Lena Corazon: Learning to Love the Space Between

Being Between: a series about moving from our current day jobs and life situations toward our true vocations and life goals.

In this third installment of the Being Between series, Northern Californian poet, novelist and sociology doctoral candidate Lena Corazon talks about her multiple lives and shares one of her poems.

Even though I’ve been writing poetry, short stories, and novels since I was a little girl, I always considered it to be little more than a hobby, something I did for fun. The route of academia seemed far more practical, and so I decided that I would study for a PhD and become a college professor.

I was lucky enough to get my wish. I entered a PhD program in sociology straight out of college, and quickly learned that grad school, like academia itself, is one big juggling act. For the last four years I’ve been student, teaching assistant, and scholar. I slog my way through 300+ pages of reading each week, grade what feels like mountains of assignments, and look for spare time to cram in my dissertation research.

It’s little surprise that during my first couple of years as a grad student, I didn’t pick up a single novel or write one word of fiction. Why? I had a skewed fantasy in my head about what it meant to be a “serious” scholar. Serious scholars, as far as I was concerned, did not prance about in make-believe worlds. Serious scholars didn’t waste time having conversations with imaginary people. Serious scholars did Very Serious Things, like immerse themselves in social theory and write books filled with academic jargon.  Continue reading

A thousand birds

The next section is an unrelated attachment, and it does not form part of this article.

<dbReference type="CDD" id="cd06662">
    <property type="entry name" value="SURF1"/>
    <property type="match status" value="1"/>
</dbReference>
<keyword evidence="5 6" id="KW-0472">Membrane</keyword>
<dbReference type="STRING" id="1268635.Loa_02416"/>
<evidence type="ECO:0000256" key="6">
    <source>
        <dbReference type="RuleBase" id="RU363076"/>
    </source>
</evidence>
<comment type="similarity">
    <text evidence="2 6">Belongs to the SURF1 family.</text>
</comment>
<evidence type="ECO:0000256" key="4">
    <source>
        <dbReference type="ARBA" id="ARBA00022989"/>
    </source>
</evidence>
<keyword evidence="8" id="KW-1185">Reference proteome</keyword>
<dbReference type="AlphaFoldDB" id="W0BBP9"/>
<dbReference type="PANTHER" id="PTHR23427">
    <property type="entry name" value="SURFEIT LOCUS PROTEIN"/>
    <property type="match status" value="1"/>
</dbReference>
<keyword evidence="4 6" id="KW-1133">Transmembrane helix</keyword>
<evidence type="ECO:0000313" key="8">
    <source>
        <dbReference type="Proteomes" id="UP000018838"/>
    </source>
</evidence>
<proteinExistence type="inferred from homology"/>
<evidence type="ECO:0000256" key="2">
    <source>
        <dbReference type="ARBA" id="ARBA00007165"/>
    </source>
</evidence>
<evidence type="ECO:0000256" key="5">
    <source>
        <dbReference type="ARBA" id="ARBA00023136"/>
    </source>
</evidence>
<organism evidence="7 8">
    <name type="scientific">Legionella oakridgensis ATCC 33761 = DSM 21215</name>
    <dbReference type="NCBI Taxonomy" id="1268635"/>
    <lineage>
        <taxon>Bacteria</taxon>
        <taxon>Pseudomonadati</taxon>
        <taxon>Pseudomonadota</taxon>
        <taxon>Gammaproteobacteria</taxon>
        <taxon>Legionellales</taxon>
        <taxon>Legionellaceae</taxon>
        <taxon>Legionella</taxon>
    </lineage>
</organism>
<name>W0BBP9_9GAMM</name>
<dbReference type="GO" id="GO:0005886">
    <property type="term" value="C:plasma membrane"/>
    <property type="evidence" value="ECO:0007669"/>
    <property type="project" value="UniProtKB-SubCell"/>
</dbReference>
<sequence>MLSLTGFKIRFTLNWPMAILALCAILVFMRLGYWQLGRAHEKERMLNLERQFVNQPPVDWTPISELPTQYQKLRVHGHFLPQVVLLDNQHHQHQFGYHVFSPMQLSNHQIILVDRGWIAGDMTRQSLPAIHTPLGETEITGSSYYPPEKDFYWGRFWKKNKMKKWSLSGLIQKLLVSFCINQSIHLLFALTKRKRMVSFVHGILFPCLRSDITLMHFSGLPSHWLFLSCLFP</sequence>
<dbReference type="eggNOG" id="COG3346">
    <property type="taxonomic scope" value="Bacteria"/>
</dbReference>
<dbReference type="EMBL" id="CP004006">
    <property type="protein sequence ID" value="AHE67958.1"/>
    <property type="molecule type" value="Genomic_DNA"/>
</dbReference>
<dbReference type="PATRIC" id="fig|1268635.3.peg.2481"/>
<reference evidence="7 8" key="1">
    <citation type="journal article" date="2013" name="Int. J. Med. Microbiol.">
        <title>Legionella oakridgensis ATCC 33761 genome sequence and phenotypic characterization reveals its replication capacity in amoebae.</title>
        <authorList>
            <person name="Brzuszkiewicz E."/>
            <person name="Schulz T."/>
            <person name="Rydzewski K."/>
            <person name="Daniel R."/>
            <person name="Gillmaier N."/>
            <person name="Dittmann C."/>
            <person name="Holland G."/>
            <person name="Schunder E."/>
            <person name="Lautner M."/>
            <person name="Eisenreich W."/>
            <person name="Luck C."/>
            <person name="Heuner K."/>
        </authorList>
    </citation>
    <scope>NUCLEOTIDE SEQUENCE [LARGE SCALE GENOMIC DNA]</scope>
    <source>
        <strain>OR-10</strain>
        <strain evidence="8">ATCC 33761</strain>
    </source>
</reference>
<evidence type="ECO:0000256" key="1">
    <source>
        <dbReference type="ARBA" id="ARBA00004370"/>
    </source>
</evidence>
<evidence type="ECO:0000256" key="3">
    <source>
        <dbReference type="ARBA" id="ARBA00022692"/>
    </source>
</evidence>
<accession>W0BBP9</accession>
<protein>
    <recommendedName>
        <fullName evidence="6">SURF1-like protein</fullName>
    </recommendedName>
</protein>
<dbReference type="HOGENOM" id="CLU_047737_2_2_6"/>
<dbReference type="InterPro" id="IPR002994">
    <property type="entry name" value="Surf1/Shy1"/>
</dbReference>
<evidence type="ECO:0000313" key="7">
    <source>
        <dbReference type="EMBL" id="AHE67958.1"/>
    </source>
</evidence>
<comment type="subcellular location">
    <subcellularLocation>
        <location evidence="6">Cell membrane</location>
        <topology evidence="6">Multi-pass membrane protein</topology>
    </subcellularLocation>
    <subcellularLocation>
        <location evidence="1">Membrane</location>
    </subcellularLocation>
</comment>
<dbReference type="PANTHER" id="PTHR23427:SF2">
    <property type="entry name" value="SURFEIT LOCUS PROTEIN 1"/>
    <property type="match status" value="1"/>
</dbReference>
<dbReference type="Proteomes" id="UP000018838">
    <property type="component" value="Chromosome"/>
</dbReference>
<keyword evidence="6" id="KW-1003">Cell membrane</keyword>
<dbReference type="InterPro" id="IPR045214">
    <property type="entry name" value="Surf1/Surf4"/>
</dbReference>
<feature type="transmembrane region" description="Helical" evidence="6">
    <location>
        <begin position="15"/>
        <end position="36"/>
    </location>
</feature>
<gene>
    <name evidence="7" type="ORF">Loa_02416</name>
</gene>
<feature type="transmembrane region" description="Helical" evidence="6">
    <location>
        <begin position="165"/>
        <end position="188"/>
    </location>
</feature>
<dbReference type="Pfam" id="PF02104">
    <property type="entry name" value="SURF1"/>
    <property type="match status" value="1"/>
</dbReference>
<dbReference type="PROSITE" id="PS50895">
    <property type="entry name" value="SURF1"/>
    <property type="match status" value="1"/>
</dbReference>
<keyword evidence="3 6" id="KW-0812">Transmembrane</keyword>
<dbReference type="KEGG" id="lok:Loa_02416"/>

A thousand birds—they flew out of

your mouth at your dying,

                                       as you said

                                       they would

& bewildered me: 

                       They bewilder me still.

Poet Hilda Morley wrote that. It’s from her poem, “A Thousand Birds.”

When she gave a reading back in the 90’s for the journal I co-edited, Passager, at the University of Baltimore, she said the poem was about her husband, composer Stepan Wolpe, and the music that remained unwritten at his death.

She told us how they once lived in a tiny Italian town, where Stepan had no piano. He had to walk down the stony road to the local movie theatre to use the piano there.

I have her book, CLOUDLESS AT FIRST, in front of me now. After the reading I tried to buy one of her books but she had sold them all, so she sold me this one, the one she read from.

The book falls open at certain poems: “Animula Vagula,” “Out of Nothing,” the middle of the long “A Thread of Scarlet” and “For Margharita Rospigliosi.”  “Weight & Lightness” is marked with a rectangle of lined notebook paper.

In the front of the book, she wrote:

Warm greetings from Hilda Morley

I was thinking about Hilda tonight. Don’t know why. Often I’ve found myself remembering her words

a thousand birds

as she spoke them at the podium. So I looked her up on Wikipedia and found she died 13 years ago.

I hear her voice.

By S.J. Driscoll